Friday, June 05, 2009

Qualifying Major League Baseball players' careers - the decent and the very good

From my first post on this subject:
When flipping through players' cards, it seemed important to figure out who was destined to go straight to the commons box - without a care for cards of players who may deserve a second look.

Over the last five years, I've been more exposed to the sentiment there is more ways to view players besides saying whether a guy is a star or a scrub - it is interesting to redefine my perceptions of players as part of understanding the game more as a fan.

Decent - are Major League Baseball players who have had up-and-down careers. Maybe I'm focusing on players who have gained some prominence, but this label also applies to players who are everyday players, but hardly perennial all-star performers.

Milton Bradley - injuries and his temper have always seemed to prevent him from getting legs under his Major League career.
Travis Hafner - he was putting up some very good numbers, but he really started his Major League career late and it seemed like age has caught up during the past two seasons.
Bo Jackson - on his ability alone, he was more than a decent player, but the hip injury he suffered in football derailed more than just his professional football career.

Trot Nixon - was a first round, Top 10 overall pick back in 1993, was a productive player and a Boston Red Sox fan favorite. However, it wasn't like he was a 10-time all-star.

Chris Sabo - decent career, was a fan-favorite because he seemed to be a grinder. He also wore those goofy goggles.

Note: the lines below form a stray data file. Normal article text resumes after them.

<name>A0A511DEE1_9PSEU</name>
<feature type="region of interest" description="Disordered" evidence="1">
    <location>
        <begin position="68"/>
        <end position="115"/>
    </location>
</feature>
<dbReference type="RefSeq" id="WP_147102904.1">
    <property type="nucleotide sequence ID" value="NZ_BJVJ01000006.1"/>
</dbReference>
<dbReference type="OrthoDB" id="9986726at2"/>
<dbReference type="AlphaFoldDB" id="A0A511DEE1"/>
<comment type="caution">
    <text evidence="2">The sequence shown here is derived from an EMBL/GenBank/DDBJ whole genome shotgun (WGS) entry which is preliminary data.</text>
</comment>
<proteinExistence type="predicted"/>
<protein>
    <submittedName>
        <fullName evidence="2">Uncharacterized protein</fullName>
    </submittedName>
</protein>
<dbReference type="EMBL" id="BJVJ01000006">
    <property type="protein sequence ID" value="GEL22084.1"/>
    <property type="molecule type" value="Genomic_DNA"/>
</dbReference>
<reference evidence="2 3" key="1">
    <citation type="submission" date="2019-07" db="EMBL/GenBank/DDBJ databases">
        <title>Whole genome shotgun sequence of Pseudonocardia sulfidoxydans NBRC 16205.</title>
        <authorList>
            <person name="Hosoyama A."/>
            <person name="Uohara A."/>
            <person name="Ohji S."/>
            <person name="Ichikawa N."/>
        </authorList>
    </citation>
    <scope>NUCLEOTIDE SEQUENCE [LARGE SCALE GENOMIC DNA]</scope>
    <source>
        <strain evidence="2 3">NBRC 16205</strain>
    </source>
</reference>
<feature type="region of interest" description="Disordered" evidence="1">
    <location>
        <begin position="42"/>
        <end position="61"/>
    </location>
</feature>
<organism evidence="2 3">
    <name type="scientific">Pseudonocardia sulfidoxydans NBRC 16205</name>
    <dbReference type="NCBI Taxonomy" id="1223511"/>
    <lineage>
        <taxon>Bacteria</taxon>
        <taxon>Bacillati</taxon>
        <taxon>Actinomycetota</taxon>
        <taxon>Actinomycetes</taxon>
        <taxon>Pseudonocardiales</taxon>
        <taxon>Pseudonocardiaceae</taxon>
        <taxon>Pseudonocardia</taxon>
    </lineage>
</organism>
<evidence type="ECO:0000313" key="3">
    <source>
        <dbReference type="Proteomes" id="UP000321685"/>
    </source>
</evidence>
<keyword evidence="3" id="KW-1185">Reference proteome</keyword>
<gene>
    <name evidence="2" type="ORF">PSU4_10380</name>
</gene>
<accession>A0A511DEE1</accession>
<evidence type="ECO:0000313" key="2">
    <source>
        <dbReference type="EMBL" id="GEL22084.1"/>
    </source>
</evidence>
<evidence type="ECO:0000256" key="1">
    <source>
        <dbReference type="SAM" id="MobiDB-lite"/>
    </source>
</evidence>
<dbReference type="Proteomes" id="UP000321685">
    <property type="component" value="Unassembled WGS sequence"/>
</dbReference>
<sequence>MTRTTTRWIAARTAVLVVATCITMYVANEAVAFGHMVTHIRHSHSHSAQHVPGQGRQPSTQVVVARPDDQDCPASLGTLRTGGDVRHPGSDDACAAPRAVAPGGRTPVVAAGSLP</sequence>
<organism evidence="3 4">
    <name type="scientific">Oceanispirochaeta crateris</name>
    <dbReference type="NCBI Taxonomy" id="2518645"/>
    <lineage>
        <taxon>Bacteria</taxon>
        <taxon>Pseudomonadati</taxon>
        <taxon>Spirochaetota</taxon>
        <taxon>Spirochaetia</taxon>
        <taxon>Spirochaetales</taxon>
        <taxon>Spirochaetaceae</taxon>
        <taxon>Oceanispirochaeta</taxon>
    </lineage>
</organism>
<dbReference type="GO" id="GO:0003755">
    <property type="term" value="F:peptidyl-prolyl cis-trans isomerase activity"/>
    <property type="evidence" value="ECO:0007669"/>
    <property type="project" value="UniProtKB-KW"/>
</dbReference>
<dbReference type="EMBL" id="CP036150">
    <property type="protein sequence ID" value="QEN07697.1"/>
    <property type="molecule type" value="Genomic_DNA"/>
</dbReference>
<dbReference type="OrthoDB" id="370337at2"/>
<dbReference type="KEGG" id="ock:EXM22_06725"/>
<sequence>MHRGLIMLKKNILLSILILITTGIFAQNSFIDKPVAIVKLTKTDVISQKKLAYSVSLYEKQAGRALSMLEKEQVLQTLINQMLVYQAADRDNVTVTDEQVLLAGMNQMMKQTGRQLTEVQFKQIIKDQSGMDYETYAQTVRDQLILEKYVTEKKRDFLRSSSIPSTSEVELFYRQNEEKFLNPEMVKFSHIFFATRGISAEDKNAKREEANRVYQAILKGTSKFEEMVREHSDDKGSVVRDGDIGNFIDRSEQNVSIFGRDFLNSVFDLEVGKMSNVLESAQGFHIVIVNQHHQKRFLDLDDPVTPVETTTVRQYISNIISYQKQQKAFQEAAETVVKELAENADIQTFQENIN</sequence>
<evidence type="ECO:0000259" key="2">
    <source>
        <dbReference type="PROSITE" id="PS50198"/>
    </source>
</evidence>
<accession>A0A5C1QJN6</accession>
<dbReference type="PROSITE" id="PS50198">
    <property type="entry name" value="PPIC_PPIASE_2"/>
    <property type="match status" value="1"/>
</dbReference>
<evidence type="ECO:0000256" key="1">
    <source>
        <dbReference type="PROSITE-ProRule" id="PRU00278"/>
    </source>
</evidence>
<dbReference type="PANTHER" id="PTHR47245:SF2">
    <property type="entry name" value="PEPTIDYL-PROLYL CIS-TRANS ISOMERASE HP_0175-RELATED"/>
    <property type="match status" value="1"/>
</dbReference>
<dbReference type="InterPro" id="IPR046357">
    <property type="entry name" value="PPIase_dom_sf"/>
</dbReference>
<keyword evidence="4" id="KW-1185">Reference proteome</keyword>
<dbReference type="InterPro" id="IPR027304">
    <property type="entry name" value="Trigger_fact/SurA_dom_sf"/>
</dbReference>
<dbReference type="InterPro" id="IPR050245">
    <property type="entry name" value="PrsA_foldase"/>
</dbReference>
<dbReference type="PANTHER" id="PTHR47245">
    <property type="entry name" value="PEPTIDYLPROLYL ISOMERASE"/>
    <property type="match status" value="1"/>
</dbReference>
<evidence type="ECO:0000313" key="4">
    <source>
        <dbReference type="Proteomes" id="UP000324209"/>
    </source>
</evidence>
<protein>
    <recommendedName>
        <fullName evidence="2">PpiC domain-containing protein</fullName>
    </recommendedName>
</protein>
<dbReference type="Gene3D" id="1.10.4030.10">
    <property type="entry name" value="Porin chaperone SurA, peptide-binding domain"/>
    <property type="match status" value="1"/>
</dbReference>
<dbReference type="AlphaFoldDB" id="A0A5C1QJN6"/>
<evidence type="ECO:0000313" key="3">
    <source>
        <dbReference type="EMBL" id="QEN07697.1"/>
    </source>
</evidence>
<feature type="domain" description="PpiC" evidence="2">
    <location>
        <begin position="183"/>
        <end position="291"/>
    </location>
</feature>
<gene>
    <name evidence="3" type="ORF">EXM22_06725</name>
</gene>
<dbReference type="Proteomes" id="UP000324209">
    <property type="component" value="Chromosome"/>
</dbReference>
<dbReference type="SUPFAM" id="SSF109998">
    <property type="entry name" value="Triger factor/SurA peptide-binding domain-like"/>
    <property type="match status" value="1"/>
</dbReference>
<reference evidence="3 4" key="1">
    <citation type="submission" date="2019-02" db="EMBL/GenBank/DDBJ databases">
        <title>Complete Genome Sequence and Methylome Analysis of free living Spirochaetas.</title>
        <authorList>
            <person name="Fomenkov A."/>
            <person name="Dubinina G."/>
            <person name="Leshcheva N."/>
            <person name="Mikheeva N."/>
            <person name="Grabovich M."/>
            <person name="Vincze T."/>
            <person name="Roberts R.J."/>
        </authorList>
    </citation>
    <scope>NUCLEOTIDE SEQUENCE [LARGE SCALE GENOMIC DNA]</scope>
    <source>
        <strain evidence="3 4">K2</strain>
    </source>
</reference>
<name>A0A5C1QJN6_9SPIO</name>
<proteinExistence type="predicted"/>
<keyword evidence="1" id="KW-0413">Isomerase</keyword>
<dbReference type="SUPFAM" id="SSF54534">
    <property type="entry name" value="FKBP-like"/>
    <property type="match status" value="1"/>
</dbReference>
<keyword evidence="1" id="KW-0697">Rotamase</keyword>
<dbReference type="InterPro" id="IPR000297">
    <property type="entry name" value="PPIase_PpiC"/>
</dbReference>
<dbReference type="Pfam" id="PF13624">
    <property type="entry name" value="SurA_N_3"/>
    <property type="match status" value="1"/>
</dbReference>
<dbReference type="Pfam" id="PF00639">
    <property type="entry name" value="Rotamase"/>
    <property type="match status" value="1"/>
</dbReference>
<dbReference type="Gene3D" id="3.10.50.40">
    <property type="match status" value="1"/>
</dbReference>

The distinction between the decent and the very good players was for the most part
- there was some consistency enjoyed by the very good players.

Very good - players who enjoyed long, productive careers, were considered as possible all-star performers and/or players who were longtime franchise stars but may fall sort of being considered national stars.

Bobby Bonilla - he was a budding star in Pittsburgh, was the big free agent scapegoat for the New York Mets in the post-Darryl Strawberry early 1990s, but then had some productive years in Baltimore and Florida among stops before eventual retirement in 2001.
Will Clark - Will the Thrill starred as a budding all-star performer early in his career, left San Francisco, played hard but was never the same in his 30s as he was in his mid 20s.
Kent Hrbek - maybe the criteria for evaluating 'good' players was they were able to star for a prolonged period of time. For 1980s through the early 1990s, Hrbek fit the bill in a regional sense.
Wally Joyner - I don't think he ever lived up to the hype generated by his Wally World rookie campaign of 1986, but he played a long time as a slick-hitting, slick-fielding, once-experimented with roids first baseman.

David Ortiz - like Hafner, age has caught up with him, but Ortiz has been seen as a pivotal figure in helping a prominent franchise exorcise postseason demons. Papi may suck these days, but there is no denying the impact he has had in Boston. Put him on a lagging franchise and he maybe just a 'decent' player.

I started following Major League Baseball as a fan from the early 1990s to today -depending on when one started following the game and/or collecting cards, they can have their own set of players they consider decent [and/or very good players] that may differ from someone else.


MMayes said...

I hold Bobby Bonilla in very high esteem for his run with the Cardinals. Actually, what I appreciate about Bonilla as a Cardinal was his spring training injury that caused Tony LaRussa to replace him on the Opening Day roster with a new 3rd baseman who played the previous year in A ball, Albert Pujols.

Big D said...

Egads...I don't think anyone could get away with glasses like that today!